Visible Homelessness in a “Liveable City”: Municipal Responses to Homelessness in Melbourne
James Petty, Alison Young
American Journal of Economics and Sociology | Wiley | Published : 2020
Despite considerable national and urban prosperity, significant numbers of Australians are homeless. How local governments engage with homelessness has significant implications for the homeless population. In recent years, municipal strategies have inclined towards the maintenance of public order at the cost of the rights of homeless individuals. In this article, we investigate the approach to homelessness proposed by the City of Melbourne in 2017, which centered on the expansion of powers to remove individuals and the confiscation of possessions, testing the council’s claims as to the impact of visible homelessness upon local businesses and upon other users of public spaces.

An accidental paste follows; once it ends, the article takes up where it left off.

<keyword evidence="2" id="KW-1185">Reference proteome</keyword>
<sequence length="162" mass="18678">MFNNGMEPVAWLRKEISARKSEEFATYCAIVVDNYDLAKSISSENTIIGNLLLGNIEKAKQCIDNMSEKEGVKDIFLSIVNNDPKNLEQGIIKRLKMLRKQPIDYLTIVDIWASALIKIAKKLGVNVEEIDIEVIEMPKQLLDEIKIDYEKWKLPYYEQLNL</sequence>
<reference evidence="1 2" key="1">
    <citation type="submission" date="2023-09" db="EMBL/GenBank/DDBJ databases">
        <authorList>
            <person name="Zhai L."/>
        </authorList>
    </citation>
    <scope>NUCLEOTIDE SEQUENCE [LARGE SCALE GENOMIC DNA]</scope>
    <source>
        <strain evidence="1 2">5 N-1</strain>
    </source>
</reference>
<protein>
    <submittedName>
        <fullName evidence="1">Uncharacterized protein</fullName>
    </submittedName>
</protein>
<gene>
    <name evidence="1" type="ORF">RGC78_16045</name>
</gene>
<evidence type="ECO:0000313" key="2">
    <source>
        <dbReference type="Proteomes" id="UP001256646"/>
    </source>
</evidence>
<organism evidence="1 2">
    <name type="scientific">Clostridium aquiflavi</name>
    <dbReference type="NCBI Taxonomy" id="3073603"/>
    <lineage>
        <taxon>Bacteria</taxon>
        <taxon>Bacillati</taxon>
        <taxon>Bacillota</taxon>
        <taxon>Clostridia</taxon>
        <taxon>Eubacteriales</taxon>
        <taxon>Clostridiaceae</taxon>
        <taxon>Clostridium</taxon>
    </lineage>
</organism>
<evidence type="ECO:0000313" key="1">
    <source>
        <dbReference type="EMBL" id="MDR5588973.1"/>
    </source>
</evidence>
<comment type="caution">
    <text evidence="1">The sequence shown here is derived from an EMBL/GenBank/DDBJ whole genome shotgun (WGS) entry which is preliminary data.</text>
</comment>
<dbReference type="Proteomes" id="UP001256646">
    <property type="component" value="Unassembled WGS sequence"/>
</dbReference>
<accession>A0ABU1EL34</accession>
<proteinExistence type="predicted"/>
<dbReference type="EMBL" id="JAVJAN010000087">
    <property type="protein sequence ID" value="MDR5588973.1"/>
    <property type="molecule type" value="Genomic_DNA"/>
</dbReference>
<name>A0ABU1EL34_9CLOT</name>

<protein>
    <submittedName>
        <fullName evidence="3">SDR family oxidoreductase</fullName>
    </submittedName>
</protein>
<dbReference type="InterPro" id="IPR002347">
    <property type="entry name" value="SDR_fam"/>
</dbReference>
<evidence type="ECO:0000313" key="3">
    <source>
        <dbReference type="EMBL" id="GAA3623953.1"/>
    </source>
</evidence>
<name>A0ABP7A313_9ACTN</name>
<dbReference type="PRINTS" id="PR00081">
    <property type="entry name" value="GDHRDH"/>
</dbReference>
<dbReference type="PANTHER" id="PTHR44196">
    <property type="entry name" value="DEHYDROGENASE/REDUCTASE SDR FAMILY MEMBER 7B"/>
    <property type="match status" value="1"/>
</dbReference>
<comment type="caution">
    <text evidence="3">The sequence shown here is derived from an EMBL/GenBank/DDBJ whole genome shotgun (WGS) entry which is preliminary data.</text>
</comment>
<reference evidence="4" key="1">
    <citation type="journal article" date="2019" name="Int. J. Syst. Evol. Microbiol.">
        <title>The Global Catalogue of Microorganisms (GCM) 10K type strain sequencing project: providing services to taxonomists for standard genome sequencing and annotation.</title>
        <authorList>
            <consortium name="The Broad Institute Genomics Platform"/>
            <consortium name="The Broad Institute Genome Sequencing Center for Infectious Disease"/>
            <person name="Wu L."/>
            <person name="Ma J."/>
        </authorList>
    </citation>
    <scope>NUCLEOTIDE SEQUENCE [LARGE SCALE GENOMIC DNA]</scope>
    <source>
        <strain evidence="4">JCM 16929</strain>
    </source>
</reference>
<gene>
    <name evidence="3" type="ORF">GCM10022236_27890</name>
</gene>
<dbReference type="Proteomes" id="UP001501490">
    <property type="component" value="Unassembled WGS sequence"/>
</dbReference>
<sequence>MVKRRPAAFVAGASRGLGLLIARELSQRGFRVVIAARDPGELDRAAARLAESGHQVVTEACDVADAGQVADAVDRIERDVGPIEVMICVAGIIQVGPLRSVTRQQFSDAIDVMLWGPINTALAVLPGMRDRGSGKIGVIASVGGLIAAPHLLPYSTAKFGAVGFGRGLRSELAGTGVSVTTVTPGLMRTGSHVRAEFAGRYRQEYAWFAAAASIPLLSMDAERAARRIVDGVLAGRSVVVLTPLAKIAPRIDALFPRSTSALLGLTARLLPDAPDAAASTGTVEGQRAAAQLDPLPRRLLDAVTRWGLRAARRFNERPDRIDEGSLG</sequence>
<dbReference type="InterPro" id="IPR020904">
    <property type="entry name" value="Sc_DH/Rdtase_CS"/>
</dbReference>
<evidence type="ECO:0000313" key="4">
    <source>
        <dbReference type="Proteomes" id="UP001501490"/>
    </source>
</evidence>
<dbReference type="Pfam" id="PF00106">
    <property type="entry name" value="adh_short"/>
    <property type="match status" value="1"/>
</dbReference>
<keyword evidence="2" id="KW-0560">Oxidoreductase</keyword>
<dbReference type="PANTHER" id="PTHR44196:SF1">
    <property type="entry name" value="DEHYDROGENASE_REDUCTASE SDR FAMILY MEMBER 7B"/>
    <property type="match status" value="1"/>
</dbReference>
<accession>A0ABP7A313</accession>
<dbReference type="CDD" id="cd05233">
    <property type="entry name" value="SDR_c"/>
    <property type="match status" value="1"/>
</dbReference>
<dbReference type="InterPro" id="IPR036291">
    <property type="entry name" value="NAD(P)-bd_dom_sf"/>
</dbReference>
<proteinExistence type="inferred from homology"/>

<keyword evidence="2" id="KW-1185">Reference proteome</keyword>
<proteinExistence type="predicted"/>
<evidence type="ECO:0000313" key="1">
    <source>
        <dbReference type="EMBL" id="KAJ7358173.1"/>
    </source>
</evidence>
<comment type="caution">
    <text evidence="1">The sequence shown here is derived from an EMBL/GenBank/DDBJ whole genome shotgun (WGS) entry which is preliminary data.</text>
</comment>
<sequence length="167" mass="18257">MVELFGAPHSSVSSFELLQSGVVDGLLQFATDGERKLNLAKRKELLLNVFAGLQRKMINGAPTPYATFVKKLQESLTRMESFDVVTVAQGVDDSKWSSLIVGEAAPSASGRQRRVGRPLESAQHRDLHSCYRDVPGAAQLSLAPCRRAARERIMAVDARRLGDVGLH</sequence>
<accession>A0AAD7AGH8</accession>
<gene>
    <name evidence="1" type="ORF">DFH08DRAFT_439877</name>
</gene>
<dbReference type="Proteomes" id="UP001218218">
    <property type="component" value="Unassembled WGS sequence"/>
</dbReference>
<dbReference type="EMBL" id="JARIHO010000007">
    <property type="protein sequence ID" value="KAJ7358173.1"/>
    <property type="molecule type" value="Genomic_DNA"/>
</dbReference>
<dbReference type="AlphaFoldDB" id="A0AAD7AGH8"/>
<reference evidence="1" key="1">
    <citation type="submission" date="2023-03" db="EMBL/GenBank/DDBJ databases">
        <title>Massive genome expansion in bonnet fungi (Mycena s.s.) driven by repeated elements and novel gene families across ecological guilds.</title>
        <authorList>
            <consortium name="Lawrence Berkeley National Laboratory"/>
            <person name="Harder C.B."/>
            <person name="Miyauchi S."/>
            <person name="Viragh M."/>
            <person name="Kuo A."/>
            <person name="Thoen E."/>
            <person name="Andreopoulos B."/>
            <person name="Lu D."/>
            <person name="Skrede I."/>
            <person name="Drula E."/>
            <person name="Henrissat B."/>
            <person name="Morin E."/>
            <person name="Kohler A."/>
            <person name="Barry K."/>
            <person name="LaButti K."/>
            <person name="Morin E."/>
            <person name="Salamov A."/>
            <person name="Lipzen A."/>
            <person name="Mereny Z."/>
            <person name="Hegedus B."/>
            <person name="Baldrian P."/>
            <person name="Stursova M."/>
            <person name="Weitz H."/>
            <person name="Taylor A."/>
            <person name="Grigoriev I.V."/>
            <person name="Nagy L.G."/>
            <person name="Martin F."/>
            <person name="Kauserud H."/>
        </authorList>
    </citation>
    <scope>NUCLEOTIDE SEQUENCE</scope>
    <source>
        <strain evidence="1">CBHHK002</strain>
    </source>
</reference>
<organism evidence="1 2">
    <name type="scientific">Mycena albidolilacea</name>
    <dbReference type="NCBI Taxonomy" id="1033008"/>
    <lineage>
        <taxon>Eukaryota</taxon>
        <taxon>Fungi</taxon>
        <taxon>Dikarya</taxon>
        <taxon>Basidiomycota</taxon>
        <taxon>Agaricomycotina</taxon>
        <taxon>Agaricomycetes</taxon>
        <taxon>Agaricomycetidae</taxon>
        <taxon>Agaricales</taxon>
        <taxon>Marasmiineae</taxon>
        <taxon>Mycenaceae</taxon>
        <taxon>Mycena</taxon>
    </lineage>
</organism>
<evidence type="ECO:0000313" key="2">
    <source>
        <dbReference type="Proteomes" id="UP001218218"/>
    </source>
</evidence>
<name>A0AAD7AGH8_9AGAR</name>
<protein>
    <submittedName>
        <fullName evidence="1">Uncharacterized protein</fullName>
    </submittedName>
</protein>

The researchers would like to acknowledge funding support provided by the Research Unit in Public Cultures, University of Melbourne. Many thanks are also due to staff at the City of Yarra and Justice Connect for their interest in and support for this research.